Good Morning Barbara and Fellow Nature Cheerleaders,
The other morning I decided to brave the cold, wet morning weather, because I just had to treat my eyes to the ocean and river vista. After a few days of rained out river visits the magnetic call to the water bodies won out. So there I stood, rain soaked pants, wet eyes glasses, wind blown, taking in the wild ocean and river, feeling elated by the view. It was surprising to see very little drift wood on the beaches. Usually the strong storms litter the shoreline with all sizes of wood debris, turning beach-goers into happy driftwood collectors as they fantasize about their future craft projects. Instead there were huge kelp piles lining the sand-line. The gulls were harvesting the kelp for food, protecting their patch with screeching at any other gull intruder.
I really appreciated your supportive words for Erica’s and my candidacy for the Sierra Club Executive Committee elections. We are both strong voices for the rights of the environment to be considered for any project’s decision and planning phase. Some see that as obstruction, which I find ironic, because not including the environment concerns into decision making got us into the current environment mess…If you are a Sierra Club member then Erica and I encourage you to read our statements, which hopefully will gain your vote approval for us. You birders might enjoy hearing that the Santa Cruz Bird Club supports voting for me, which is a chirpy honor.
During a brief rain break I saw the feisty SAY’S PHOEBE perching on a bush twig, all puffed up and motionless, which is uncommon for this little migrant tyrant, who arrived a couple months ago. The resident BLACK PHOEBE fell out of its bushes when the SAY’S PHOEBE showed up in its terrain. It tried to explain that its presence wasn’t welcomed whatsoever by insistently chasing and bomb-diving the SAY’S PHOEBE, who was not deterred by these affronts. Instead it literally took the species family name ‘Tyrant Flycatcher’ to new heights: it would zoom high above the BLACK PHOEBE then plummet itself at its cousin, pursue it relentlessly, not allowing the local tuxedo bird to rest anywhere in its beloved terrain.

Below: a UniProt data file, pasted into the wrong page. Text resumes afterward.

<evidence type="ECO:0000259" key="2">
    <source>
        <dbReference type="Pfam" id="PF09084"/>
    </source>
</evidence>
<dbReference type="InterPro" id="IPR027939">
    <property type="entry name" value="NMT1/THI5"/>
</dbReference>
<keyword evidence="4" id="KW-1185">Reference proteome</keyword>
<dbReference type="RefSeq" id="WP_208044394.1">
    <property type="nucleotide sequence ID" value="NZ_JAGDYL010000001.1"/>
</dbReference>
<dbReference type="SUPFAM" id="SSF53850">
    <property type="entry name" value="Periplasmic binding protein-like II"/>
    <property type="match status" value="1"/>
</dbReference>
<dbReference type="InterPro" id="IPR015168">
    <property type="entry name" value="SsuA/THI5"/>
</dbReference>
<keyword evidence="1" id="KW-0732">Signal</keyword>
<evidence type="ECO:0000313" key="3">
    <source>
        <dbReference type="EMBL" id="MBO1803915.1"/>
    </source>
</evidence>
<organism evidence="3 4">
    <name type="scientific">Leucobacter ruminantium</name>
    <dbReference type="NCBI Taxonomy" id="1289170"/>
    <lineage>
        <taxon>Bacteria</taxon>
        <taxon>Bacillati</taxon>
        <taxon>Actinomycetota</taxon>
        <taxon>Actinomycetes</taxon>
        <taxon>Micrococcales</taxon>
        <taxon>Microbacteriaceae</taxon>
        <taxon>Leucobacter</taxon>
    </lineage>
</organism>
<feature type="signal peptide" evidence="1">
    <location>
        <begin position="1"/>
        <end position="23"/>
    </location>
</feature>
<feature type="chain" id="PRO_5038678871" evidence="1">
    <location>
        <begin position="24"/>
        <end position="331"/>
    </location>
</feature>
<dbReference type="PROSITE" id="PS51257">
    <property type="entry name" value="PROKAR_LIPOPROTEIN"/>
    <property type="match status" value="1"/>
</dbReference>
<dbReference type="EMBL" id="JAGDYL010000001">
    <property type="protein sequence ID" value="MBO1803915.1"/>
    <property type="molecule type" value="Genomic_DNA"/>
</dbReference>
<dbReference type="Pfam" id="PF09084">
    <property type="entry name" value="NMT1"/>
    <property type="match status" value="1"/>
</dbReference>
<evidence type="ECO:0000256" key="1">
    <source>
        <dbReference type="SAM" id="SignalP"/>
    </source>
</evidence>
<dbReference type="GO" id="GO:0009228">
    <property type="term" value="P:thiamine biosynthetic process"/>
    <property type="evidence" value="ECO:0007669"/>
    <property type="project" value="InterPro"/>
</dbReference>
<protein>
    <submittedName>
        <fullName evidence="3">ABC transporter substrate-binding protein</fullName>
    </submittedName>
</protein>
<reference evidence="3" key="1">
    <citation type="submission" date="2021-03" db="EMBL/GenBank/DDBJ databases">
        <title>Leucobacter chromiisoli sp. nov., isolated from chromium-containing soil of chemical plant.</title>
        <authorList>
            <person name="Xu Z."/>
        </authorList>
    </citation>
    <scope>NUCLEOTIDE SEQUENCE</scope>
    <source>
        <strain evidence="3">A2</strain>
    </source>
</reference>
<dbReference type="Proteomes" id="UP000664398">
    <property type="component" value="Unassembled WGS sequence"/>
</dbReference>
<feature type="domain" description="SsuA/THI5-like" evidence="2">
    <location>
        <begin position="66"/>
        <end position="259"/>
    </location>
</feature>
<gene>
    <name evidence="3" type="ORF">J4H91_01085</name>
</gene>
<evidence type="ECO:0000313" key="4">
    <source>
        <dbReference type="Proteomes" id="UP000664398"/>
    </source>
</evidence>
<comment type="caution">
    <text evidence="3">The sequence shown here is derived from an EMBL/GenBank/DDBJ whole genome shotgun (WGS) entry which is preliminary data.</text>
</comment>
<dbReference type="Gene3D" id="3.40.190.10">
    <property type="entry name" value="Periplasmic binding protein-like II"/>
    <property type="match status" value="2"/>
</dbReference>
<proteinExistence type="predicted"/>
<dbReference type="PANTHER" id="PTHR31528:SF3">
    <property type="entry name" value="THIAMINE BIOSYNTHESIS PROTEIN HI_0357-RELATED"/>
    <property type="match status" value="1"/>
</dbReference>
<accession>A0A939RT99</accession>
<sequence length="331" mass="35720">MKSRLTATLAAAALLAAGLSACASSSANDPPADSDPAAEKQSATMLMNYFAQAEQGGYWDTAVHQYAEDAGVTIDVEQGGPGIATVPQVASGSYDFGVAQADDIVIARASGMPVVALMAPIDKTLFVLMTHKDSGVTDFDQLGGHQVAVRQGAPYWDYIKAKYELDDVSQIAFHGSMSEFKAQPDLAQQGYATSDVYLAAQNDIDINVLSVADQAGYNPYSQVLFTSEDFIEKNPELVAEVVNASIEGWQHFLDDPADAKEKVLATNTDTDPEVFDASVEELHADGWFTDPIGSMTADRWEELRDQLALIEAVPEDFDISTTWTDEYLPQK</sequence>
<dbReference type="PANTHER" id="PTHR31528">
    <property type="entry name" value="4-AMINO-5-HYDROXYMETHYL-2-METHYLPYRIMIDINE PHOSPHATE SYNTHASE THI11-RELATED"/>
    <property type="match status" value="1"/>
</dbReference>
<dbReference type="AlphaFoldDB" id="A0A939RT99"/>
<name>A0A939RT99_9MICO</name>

Lately I have not seen the BLACK PHOEBE, but the SAY’S PHOEBE is now present all the time. PHOEBES earned their family name by being tremendously territorial, so I imagine the BLACK PHOEBE is counting the days until this intrusive migrant bully flies back to its northern breeding grounds.
I was watching a feather navigating the rapid river flow as it was being dragged out to the open sea, when I noticed the male MERGANSER with a female in tow. I was surprised to see him decked out in his breeding outfit. I hope these 2 didn’t get their breeding dates mixed-up!
I like to invite you to join us at the Estuary Project. It takes place this Saturday- 21st- from 9am-11am at the Trestle bridge by the Boardwalk parking lot. We’ll be planting natives, spreading straw, liberating natives from their dead wood and have a good time hanging out together. Click here for more details.
Wishing you all a peaceful Merry Holiday Season and Happy Nature Bathing, jane